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A provincial task force looking for ways to improve Alberta's education system had barely tabled its report before the teachers' union lost its mind.

What the Alberta Teachers' Association objected to was a recommendation that provincial educators get recertified every five years. The aim: To weed out teachers who shouldn't be at the front of a classroom – the ones doing far more harm than good.

Of course, that's not how the association sees it. It views the plan as an all-out "assault" on its members. It even accused Education Minister Jeff Johnson of directing the task force to come up with the recommendation, a completely specious and reckless conspiracy theory that was repudiated by all involved.

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It's too bad teachers' unions have become so predictable when it comes to any attempts to hold their members to a professional standard. Getting rid of incompetent teachers in Canada (and the United States, for that matter) is nearly impossible. The processes involved are so onerous, so stacked in the teacher's favour, that most administrators throw up their hands in frustration and give up.

That shouldn't be.

The Alberta task force noted that in 10 years, not one teacher has lost his or her job because of ineffectiveness – this, in a province that employs 35,000 full-time K-12 educators. That is a mind-boggling statistic and an indictment of both the government and the union. It's not much different in most Canadian provinces. In British Columbia, just 16 teachers have been terminated or resigned in the past decade over incompetence-related issues. The province employs more than 30,000 K-12 teachers.

Talk to any teacher and they'll identify at least one or two colleagues who shouldn't be instructing kids for a living. That shouldn't come as a great surprise. The teaching profession isn't immune from the basic rules of the working world; 5 to 10 per cent of those making up any work force should probably be doing something else for a living. In the private sector, it's much easier to push these people out the door and toward another direction. (And often, the departed are later happy they did.) In a unionized environment, where the mandate is frequently to protect the status quo, it's much more difficult.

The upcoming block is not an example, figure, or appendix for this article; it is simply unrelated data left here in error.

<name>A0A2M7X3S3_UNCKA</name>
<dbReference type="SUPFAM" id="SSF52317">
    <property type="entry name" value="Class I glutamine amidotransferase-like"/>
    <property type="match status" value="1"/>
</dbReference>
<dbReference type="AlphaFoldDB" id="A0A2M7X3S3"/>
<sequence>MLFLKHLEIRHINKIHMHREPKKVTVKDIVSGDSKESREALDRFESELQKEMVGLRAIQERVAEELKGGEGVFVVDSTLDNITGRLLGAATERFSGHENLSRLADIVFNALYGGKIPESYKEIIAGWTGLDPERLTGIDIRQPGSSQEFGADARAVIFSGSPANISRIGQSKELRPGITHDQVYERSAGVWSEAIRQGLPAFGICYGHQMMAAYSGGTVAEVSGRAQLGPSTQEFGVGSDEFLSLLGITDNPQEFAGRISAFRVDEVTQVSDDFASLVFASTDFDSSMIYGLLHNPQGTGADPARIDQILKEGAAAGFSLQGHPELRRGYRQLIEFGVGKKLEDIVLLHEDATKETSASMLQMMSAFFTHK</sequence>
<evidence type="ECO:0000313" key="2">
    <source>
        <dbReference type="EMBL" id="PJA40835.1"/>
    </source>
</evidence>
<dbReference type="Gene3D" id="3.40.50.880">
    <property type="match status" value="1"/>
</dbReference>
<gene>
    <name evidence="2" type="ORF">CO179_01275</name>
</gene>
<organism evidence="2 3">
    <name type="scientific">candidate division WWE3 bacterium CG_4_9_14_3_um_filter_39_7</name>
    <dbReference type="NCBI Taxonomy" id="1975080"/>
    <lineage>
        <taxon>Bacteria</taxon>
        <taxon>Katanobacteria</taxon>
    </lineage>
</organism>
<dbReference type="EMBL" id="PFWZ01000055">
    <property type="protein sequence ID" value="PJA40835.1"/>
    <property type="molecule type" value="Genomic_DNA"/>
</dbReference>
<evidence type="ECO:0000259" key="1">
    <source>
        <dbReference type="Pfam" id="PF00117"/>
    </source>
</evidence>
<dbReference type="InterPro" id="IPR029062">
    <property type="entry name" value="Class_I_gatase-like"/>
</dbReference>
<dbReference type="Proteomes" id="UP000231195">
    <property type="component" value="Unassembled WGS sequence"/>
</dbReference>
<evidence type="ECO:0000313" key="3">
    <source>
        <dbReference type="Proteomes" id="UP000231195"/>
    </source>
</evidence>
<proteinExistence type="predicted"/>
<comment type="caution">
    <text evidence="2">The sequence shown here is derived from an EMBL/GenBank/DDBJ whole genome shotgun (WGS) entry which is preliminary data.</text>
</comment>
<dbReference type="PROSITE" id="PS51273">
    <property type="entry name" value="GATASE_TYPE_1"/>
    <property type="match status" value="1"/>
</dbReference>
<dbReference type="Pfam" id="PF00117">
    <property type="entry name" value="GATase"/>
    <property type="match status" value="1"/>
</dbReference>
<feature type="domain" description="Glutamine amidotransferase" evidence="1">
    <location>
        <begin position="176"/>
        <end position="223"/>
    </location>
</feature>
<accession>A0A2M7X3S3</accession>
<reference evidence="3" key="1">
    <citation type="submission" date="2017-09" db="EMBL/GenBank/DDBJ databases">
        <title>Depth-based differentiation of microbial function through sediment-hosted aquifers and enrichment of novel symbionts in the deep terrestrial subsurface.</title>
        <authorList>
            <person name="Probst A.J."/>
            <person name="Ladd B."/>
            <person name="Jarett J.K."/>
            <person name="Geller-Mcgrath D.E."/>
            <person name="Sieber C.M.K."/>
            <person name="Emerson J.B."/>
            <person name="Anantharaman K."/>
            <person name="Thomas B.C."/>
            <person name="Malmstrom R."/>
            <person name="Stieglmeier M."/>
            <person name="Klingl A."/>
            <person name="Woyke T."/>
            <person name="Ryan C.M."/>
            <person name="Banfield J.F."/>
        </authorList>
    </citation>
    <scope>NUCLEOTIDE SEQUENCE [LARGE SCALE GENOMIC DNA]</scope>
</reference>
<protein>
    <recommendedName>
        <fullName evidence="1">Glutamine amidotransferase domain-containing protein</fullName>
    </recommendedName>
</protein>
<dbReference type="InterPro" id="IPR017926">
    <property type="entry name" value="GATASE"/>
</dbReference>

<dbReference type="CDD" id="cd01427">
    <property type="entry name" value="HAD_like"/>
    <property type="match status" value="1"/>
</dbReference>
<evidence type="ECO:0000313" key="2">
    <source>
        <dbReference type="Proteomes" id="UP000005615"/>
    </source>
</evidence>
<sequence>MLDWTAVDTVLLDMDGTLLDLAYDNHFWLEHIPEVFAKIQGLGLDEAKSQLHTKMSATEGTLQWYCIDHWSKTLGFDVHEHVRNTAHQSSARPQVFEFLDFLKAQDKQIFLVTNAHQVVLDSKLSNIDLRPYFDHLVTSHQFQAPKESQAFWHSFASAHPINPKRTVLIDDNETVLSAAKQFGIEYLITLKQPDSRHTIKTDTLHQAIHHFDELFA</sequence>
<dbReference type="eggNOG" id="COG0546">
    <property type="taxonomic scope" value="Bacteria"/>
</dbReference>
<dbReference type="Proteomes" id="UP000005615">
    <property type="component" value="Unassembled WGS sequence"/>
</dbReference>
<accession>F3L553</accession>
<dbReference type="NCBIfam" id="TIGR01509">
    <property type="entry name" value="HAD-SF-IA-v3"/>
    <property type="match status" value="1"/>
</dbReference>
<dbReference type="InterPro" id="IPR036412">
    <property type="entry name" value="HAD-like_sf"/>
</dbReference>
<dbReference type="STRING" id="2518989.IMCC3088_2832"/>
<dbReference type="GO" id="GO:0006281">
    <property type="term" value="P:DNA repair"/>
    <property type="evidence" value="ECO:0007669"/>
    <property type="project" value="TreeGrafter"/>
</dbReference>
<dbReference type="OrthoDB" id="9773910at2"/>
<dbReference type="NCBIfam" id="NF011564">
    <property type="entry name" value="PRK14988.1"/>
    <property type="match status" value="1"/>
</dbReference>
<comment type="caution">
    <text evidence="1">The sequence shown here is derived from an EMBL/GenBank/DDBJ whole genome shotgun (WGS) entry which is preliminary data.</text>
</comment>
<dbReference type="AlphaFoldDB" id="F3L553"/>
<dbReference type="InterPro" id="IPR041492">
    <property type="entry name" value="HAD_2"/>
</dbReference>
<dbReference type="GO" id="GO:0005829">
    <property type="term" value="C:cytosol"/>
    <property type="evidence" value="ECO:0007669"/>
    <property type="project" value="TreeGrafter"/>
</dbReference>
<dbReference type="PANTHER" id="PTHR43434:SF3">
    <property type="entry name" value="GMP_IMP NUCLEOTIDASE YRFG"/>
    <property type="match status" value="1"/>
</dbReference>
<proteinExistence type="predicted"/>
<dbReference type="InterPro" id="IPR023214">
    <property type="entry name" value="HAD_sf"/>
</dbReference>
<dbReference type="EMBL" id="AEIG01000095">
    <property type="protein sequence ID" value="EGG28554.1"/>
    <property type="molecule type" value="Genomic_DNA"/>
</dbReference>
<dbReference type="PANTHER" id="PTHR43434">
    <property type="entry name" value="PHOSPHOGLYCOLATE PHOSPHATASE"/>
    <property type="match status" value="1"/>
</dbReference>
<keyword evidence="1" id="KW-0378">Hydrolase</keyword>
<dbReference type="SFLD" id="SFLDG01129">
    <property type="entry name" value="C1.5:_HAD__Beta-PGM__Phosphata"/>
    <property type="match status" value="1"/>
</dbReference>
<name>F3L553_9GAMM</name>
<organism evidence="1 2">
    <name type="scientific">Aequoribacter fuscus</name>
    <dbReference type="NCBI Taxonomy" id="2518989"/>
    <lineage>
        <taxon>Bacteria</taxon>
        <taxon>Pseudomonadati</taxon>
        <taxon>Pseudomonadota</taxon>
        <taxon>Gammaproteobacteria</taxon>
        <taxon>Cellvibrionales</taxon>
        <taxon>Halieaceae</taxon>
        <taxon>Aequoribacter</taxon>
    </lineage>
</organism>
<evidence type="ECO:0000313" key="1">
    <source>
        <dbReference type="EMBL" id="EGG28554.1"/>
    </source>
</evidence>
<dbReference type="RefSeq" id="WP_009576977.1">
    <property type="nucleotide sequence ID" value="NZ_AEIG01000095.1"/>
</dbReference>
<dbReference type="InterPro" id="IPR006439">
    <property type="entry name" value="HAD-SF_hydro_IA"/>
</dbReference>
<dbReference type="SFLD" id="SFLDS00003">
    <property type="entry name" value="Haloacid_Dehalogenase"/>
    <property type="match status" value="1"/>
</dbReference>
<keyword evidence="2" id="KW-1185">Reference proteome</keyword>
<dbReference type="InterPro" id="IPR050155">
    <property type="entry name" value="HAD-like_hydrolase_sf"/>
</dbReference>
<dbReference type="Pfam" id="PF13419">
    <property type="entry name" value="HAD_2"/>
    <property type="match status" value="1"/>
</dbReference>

The thing is, most teachers are terrific at their jobs, which is good because at school, they play the single largest role in whether a child succeeds or fails. It's not class size. Not class composition. It's teachers and their ability to communicate effectively and make learning fun. It's because teachers play such a vital role that it's criminal to have people intent on building protective walls around those who shouldn't be doing it.

The Alberta task force insists that a provincial system of performance evaluation must be introduced. In fact, every province should have one. Which metrics should be used to measure this performance is where it gets tricky.

In the United States, for instance, there have been some highly contentious attempts to evaluate teacher performance with a system known as "value added." It's based on measuring the average change in a student's standardized test score from the beginning of the school year to the end. This, as opposed to just looking at the final scores, an outcome that often doesn't take into account varying abilities, demographics and socio-economic circumstances.

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I can just imagine the uproar if any provincial government in Canada tried such a thing. There would be wildcat strikes all over the place. And yet, surely, children's academic progress has to be a factor in evaluating teacher performance, right? If the test scores of an entire class are noticeably off from a comparable group across the hall, doesn't that say something? It's not the only measure of a teacher's ability, but it certainly is one.

It will be interesting to see where Alberta goes with all this. Provincial governments often talk tough, then get timid when it comes time to actually taking on teachers' unions. Alberta's Progressive Conservatives are incredibly vulnerable at the moment. They may not feel the time is right to force a confrontation with a group that will wield enormous clout at the polls.

Which would be too bad for kids. But then, they're often an afterthought in these power struggles.

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